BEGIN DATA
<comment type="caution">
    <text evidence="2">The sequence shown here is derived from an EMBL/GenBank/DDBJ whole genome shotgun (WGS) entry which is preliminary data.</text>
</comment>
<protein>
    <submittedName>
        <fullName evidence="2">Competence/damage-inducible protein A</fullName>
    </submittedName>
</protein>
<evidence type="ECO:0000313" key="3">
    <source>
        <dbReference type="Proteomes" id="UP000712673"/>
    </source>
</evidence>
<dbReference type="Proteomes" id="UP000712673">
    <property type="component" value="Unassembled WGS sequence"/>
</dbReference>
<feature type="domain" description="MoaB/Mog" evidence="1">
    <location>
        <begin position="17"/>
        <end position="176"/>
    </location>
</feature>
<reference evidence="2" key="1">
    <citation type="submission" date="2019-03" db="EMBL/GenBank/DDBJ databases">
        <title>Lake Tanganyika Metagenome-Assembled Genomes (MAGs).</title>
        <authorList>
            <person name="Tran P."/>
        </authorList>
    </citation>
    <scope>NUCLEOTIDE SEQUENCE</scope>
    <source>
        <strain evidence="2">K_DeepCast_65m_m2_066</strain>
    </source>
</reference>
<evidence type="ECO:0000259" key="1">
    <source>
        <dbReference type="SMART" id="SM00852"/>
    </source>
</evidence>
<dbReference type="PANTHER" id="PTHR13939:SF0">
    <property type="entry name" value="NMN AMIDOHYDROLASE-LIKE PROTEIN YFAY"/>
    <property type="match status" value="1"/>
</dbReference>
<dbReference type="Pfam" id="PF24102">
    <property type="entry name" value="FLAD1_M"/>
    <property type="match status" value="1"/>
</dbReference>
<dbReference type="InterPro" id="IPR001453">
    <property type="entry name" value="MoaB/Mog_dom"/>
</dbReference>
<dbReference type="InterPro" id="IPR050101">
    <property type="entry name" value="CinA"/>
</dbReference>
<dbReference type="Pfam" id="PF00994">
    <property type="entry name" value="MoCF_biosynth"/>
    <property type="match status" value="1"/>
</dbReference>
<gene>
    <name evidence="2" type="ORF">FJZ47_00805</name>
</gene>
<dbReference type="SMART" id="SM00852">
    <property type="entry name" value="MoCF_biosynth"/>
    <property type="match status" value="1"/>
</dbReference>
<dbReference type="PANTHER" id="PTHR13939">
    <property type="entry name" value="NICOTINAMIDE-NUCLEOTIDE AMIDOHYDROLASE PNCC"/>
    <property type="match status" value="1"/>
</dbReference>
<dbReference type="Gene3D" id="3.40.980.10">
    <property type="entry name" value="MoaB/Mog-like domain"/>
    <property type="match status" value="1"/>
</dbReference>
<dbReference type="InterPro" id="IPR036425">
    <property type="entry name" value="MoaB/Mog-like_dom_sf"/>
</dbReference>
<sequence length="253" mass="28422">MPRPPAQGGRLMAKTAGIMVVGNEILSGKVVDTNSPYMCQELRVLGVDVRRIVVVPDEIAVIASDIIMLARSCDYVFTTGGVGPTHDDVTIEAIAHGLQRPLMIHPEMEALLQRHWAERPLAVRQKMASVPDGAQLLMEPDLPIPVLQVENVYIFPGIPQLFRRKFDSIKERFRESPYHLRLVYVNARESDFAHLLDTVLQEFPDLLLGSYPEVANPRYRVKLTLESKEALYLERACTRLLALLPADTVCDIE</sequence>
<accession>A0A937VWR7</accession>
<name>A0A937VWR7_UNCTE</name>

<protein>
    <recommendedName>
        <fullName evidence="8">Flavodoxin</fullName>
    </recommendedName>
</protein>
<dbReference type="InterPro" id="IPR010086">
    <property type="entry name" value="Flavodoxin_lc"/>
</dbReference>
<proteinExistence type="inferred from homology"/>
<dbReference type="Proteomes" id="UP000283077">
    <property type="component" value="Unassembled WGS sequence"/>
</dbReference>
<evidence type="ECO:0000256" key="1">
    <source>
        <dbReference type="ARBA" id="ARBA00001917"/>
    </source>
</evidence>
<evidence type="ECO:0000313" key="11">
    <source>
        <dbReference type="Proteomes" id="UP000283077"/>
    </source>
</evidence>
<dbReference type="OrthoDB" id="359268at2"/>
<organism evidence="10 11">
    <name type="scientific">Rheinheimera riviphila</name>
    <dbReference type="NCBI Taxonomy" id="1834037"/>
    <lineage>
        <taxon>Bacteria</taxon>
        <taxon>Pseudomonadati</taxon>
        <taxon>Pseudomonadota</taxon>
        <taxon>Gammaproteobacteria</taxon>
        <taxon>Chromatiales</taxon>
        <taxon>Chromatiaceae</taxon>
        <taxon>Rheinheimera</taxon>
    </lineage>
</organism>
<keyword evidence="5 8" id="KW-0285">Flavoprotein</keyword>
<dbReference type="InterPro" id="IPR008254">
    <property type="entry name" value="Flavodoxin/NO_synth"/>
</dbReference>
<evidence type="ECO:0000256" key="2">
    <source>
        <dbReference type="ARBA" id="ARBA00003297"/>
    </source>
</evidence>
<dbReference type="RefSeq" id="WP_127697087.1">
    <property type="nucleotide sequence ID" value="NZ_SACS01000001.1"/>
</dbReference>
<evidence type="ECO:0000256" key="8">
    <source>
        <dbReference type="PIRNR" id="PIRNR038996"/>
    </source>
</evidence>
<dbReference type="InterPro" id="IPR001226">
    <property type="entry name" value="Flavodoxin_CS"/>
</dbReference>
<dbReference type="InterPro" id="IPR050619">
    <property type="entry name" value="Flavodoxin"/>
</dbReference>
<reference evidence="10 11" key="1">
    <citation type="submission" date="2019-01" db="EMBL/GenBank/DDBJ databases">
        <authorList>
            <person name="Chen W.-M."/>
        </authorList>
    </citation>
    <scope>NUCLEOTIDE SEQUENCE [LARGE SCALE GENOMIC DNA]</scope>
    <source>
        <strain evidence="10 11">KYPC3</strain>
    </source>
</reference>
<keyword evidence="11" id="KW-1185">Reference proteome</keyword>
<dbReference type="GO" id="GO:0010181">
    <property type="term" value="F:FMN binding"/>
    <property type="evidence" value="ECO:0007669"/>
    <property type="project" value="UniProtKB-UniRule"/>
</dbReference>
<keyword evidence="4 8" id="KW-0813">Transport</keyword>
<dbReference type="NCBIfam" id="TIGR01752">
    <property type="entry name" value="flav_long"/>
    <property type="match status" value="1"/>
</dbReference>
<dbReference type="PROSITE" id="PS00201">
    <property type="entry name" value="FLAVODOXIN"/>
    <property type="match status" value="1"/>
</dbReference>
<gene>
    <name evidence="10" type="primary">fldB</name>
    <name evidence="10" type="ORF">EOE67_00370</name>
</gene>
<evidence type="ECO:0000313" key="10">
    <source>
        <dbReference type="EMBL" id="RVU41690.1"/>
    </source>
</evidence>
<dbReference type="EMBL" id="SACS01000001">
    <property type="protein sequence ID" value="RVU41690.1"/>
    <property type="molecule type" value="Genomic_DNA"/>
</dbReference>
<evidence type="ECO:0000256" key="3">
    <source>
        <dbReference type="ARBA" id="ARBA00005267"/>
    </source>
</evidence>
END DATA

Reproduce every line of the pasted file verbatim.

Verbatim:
<comment type="caution">
    <text evidence="2">The sequence shown here is derived from an EMBL/GenBank/DDBJ whole genome shotgun (WGS) entry which is preliminary data.</text>
</comment>
<protein>
    <submittedName>
        <fullName evidence="2">Competence/damage-inducible protein A</fullName>
    </submittedName>
</protein>
<evidence type="ECO:0000313" key="3">
    <source>
        <dbReference type="Proteomes" id="UP000712673"/>
    </source>
</evidence>
<dbReference type="Proteomes" id="UP000712673">
    <property type="component" value="Unassembled WGS sequence"/>
</dbReference>
<feature type="domain" description="MoaB/Mog" evidence="1">
    <location>
        <begin position="17"/>
        <end position="176"/>
    </location>
</feature>
<reference evidence="2" key="1">
    <citation type="submission" date="2019-03" db="EMBL/GenBank/DDBJ databases">
        <title>Lake Tanganyika Metagenome-Assembled Genomes (MAGs).</title>
        <authorList>
            <person name="Tran P."/>
        </authorList>
    </citation>
    <scope>NUCLEOTIDE SEQUENCE</scope>
    <source>
        <strain evidence="2">K_DeepCast_65m_m2_066</strain>
    </source>
</reference>
<evidence type="ECO:0000259" key="1">
    <source>
        <dbReference type="SMART" id="SM00852"/>
    </source>
</evidence>
<dbReference type="PANTHER" id="PTHR13939:SF0">
    <property type="entry name" value="NMN AMIDOHYDROLASE-LIKE PROTEIN YFAY"/>
    <property type="match status" value="1"/>
</dbReference>
<dbReference type="Pfam" id="PF24102">
    <property type="entry name" value="FLAD1_M"/>
    <property type="match status" value="1"/>
</dbReference>
<dbReference type="InterPro" id="IPR001453">
    <property type="entry name" value="MoaB/Mog_dom"/>
</dbReference>
<dbReference type="InterPro" id="IPR050101">
    <property type="entry name" value="CinA"/>
</dbReference>
<dbReference type="Pfam" id="PF00994">
    <property type="entry name" value="MoCF_biosynth"/>
    <property type="match status" value="1"/>
</dbReference>
<gene>
    <name evidence="2" type="ORF">FJZ47_00805</name>
</gene>
<dbReference type="SMART" id="SM00852">
    <property type="entry name" value="MoCF_biosynth"/>
    <property type="match status" value="1"/>
</dbReference>
<dbReference type="PANTHER" id="PTHR13939">
    <property type="entry name" value="NICOTINAMIDE-NUCLEOTIDE AMIDOHYDROLASE PNCC"/>
    <property type="match status" value="1"/>
</dbReference>
<dbReference type="Gene3D" id="3.40.980.10">
    <property type="entry name" value="MoaB/Mog-like domain"/>
    <property type="match status" value="1"/>
</dbReference>
<dbReference type="InterPro" id="IPR036425">
    <property type="entry name" value="MoaB/Mog-like_dom_sf"/>
</dbReference>
<sequence length="253" mass="28422">MPRPPAQGGRLMAKTAGIMVVGNEILSGKVVDTNSPYMCQELRVLGVDVRRIVVVPDEIAVIASDIIMLARSCDYVFTTGGVGPTHDDVTIEAIAHGLQRPLMIHPEMEALLQRHWAERPLAVRQKMASVPDGAQLLMEPDLPIPVLQVENVYIFPGIPQLFRRKFDSIKERFRESPYHLRLVYVNARESDFAHLLDTVLQEFPDLLLGSYPEVANPRYRVKLTLESKEALYLERACTRLLALLPADTVCDIE</sequence>
<accession>A0A937VWR7</accession>
<name>A0A937VWR7_UNCTE</name>

<protein>
    <recommendedName>
        <fullName evidence="8">Flavodoxin</fullName>
    </recommendedName>
</protein>
<dbReference type="InterPro" id="IPR010086">
    <property type="entry name" value="Flavodoxin_lc"/>
</dbReference>
<proteinExistence type="inferred from homology"/>
<dbReference type="Proteomes" id="UP000283077">
    <property type="component" value="Unassembled WGS sequence"/>
</dbReference>
<evidence type="ECO:0000256" key="1">
    <source>
        <dbReference type="ARBA" id="ARBA00001917"/>
    </source>
</evidence>
<evidence type="ECO:0000313" key="11">
    <source>
        <dbReference type="Proteomes" id="UP000283077"/>
    </source>
</evidence>
<dbReference type="OrthoDB" id="359268at2"/>
<organism evidence="10 11">
    <name type="scientific">Rheinheimera riviphila</name>
    <dbReference type="NCBI Taxonomy" id="1834037"/>
    <lineage>
        <taxon>Bacteria</taxon>
        <taxon>Pseudomonadati</taxon>
        <taxon>Pseudomonadota</taxon>
        <taxon>Gammaproteobacteria</taxon>
        <taxon>Chromatiales</taxon>
        <taxon>Chromatiaceae</taxon>
        <taxon>Rheinheimera</taxon>
    </lineage>
</organism>
<keyword evidence="5 8" id="KW-0285">Flavoprotein</keyword>
<dbReference type="InterPro" id="IPR008254">
    <property type="entry name" value="Flavodoxin/NO_synth"/>
</dbReference>
<evidence type="ECO:0000256" key="2">
    <source>
        <dbReference type="ARBA" id="ARBA00003297"/>
    </source>
</evidence>
<dbReference type="RefSeq" id="WP_127697087.1">
    <property type="nucleotide sequence ID" value="NZ_SACS01000001.1"/>
</dbReference>
<evidence type="ECO:0000256" key="8">
    <source>
        <dbReference type="PIRNR" id="PIRNR038996"/>
    </source>
</evidence>
<dbReference type="InterPro" id="IPR001226">
    <property type="entry name" value="Flavodoxin_CS"/>
</dbReference>
<dbReference type="InterPro" id="IPR050619">
    <property type="entry name" value="Flavodoxin"/>
</dbReference>
<reference evidence="10 11" key="1">
    <citation type="submission" date="2019-01" db="EMBL/GenBank/DDBJ databases">
        <authorList>
            <person name="Chen W.-M."/>
        </authorList>
    </citation>
    <scope>NUCLEOTIDE SEQUENCE [LARGE SCALE GENOMIC DNA]</scope>
    <source>
        <strain evidence="10 11">KYPC3</strain>
    </source>
</reference>
<keyword evidence="11" id="KW-1185">Reference proteome</keyword>
<dbReference type="GO" id="GO:0010181">
    <property type="term" value="F:FMN binding"/>
    <property type="evidence" value="ECO:0007669"/>
    <property type="project" value="UniProtKB-UniRule"/>
</dbReference>
<keyword evidence="4 8" id="KW-0813">Transport</keyword>
<dbReference type="NCBIfam" id="TIGR01752">
    <property type="entry name" value="flav_long"/>
    <property type="match status" value="1"/>
</dbReference>
<dbReference type="PROSITE" id="PS00201">
    <property type="entry name" value="FLAVODOXIN"/>
    <property type="match status" value="1"/>
</dbReference>
<gene>
    <name evidence="10" type="primary">fldB</name>
    <name evidence="10" type="ORF">EOE67_00370</name>
</gene>
<evidence type="ECO:0000313" key="10">
    <source>
        <dbReference type="EMBL" id="RVU41690.1"/>
    </source>
</evidence>
<dbReference type="EMBL" id="SACS01000001">
    <property type="protein sequence ID" value="RVU41690.1"/>
    <property type="molecule type" value="Genomic_DNA"/>
</dbReference>
<evidence type="ECO:0000256" key="3">
    <source>
        <dbReference type="ARBA" id="ARBA00005267"/>
    </source>
</evidence>